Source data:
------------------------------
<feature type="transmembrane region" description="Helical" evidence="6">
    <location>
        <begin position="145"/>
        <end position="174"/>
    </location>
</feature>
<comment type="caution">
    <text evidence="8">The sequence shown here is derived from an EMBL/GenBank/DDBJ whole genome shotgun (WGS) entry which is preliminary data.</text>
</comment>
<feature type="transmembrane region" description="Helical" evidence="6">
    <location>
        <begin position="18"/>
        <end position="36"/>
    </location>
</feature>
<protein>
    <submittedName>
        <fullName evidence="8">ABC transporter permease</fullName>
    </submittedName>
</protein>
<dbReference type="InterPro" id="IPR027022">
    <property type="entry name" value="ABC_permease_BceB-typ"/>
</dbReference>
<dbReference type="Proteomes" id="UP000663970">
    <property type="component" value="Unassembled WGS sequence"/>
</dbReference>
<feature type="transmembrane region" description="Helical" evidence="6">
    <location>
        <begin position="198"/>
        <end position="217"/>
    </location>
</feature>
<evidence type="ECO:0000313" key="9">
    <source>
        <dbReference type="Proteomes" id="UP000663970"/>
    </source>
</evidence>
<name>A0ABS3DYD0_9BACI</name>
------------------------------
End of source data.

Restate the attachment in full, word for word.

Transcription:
<feature type="transmembrane region" description="Helical" evidence="6">
    <location>
        <begin position="145"/>
        <end position="174"/>
    </location>
</feature>
<comment type="caution">
    <text evidence="8">The sequence shown here is derived from an EMBL/GenBank/DDBJ whole genome shotgun (WGS) entry which is preliminary data.</text>
</comment>
<feature type="transmembrane region" description="Helical" evidence="6">
    <location>
        <begin position="18"/>
        <end position="36"/>
    </location>
</feature>
<protein>
    <submittedName>
        <fullName evidence="8">ABC transporter permease</fullName>
    </submittedName>
</protein>
<dbReference type="InterPro" id="IPR027022">
    <property type="entry name" value="ABC_permease_BceB-typ"/>
</dbReference>
<dbReference type="Proteomes" id="UP000663970">
    <property type="component" value="Unassembled WGS sequence"/>
</dbReference>
<feature type="transmembrane region" description="Helical" evidence="6">
    <location>
        <begin position="198"/>
        <end position="217"/>
    </location>
</feature>
<evidence type="ECO:0000313" key="9">
    <source>
        <dbReference type="Proteomes" id="UP000663970"/>
    </source>
</evidence>
<name>A0ABS3DYD0_9BACI</name>